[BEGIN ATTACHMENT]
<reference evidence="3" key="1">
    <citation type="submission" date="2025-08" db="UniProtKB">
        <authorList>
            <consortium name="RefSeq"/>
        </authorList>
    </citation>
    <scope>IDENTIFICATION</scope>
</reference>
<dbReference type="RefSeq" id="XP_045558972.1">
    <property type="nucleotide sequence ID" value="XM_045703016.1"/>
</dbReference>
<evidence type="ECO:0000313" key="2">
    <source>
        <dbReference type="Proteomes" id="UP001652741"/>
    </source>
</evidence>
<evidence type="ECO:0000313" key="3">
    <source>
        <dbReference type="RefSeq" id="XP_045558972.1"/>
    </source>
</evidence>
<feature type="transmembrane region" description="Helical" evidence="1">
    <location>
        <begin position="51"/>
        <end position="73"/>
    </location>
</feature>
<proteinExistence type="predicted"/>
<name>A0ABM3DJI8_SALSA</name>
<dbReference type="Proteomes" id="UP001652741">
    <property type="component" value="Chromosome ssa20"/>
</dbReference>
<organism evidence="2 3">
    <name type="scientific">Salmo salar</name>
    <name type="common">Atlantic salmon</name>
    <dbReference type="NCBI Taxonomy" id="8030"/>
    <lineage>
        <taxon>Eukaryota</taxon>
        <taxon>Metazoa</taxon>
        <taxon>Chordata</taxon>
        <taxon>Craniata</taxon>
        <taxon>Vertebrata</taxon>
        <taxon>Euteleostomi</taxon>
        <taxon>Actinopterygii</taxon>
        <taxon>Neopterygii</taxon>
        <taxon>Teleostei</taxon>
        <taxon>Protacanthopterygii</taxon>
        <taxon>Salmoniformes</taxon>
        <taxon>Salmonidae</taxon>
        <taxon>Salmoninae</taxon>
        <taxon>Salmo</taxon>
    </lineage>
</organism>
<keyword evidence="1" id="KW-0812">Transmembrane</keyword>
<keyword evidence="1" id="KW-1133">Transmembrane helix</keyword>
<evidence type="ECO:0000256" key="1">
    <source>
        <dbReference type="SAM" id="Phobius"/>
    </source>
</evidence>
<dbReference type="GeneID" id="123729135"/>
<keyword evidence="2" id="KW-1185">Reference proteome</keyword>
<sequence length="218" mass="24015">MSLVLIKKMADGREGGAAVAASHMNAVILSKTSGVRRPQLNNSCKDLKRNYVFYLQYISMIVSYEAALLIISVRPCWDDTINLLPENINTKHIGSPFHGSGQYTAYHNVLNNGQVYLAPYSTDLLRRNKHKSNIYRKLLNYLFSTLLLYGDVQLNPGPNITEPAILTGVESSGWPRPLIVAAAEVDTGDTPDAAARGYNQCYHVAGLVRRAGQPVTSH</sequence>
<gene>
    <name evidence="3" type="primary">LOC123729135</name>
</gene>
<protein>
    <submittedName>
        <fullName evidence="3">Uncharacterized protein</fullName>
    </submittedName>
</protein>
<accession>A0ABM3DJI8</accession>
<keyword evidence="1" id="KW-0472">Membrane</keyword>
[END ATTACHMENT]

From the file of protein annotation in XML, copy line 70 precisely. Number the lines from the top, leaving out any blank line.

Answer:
    </submittedName>